How well do you know the Code? Think you can spot violations the original installer either ignored or couldn't identify? Here's your chance to moonlight as an electrical inspector and second-guess someone else's work from the safety of your living room or office. Joe Tedesco, who has a knack for finding shoddy electrical work, did the dirty work and found this mess. Now it's your turn to identify the violation.
Our April winners had lots of violations to point out on this panel. Congratulations to the following three readers, who correctly identified the problems with this installation: Dennis St. Clair, electrical inspector, St. Louis County, Mo.; Bill Gallus, electrician, Johnstown, Pa.; and Jason G. Thomas, project manager, Philadelphia Schools Improvement Team, Philadelphia.
The list of Code violations includes:
The grounded conductor is not identified per 200.6(A).
The neutral is not in the conduit with the feeders [215.4(B)].
The conductors are not protected from abrasion (312.5).
Cables entering the panelboard enclosure (cabinet) are not properly secured [312.5(C)].
The cabinet has a number of unused openings that are not adequately closed [312.5(A)].
The ungrounded conductor terminated on breaker space No. 13 is not properly identified as distinguishable from grounded and grounding conductors [310.12(C)].
The raceways are not in complete runs [300.18(A)].
The small transformer appears to be a Class 2 power source. If so, the secondary conductors cannot be located in the same cabinet or enclosure as the light and power conductors [725.55(A)].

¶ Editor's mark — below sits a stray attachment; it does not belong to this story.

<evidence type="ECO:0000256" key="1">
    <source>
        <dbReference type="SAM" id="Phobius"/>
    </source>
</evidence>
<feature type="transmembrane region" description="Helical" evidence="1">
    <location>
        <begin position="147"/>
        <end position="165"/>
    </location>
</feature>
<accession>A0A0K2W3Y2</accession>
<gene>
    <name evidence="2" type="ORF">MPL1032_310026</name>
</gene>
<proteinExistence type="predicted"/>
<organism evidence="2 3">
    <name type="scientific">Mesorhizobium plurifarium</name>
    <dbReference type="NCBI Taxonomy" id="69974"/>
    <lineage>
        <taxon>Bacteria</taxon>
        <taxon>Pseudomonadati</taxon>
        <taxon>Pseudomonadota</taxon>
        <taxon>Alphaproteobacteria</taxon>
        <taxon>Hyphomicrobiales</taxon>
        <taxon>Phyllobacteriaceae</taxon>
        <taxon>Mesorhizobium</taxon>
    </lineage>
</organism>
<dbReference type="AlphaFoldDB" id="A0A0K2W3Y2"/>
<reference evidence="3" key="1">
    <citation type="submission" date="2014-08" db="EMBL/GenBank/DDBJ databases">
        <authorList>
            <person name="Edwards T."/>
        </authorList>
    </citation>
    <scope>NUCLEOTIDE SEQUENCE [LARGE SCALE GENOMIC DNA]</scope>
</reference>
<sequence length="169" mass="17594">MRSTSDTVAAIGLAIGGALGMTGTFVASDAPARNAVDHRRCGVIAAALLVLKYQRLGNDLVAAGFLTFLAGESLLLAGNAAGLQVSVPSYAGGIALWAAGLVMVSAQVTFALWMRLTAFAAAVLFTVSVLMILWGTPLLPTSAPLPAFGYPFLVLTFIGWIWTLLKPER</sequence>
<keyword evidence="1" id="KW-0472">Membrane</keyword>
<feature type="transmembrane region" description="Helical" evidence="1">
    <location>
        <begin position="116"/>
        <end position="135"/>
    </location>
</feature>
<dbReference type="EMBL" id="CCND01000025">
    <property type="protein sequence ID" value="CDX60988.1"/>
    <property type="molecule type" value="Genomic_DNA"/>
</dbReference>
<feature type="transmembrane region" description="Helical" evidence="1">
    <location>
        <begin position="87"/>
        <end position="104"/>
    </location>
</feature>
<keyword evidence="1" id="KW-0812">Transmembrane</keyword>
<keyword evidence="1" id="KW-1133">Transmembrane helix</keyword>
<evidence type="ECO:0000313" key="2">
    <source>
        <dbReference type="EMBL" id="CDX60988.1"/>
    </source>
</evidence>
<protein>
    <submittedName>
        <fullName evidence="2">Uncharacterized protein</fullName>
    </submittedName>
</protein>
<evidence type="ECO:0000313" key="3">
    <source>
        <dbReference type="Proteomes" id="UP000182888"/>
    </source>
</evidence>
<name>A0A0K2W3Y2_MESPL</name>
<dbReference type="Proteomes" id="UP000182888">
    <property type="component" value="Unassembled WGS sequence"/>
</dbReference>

With the exception of one bare copper conductor visibly connected to the equipment grounding bus, no equipment grounding conductors are visible for any of the connected branch circuits. Given the other apparent violations, I would also question the integrity of the continuity of the metallic raceway running between the feeder and the MLO panel (250.110).
The conductors that appear to be serving branch circuits consisting of other than single-phase, line-to-neutral loads — and the OCPDs protecting them — require identified handle ties to simultaneously open all ungrounded conductors [240.20(B) and 240.20(B)(1)].
If this is a service disconnect, it features more than six switches [230.71(A)].
There was also more than one conductor terminated on a single breaker, no insulated bushing on the line side feeders or color identification on the line side feeder, stranded wire entering the panel with no connector, and improperly set or sealed conduit bodies below the panel.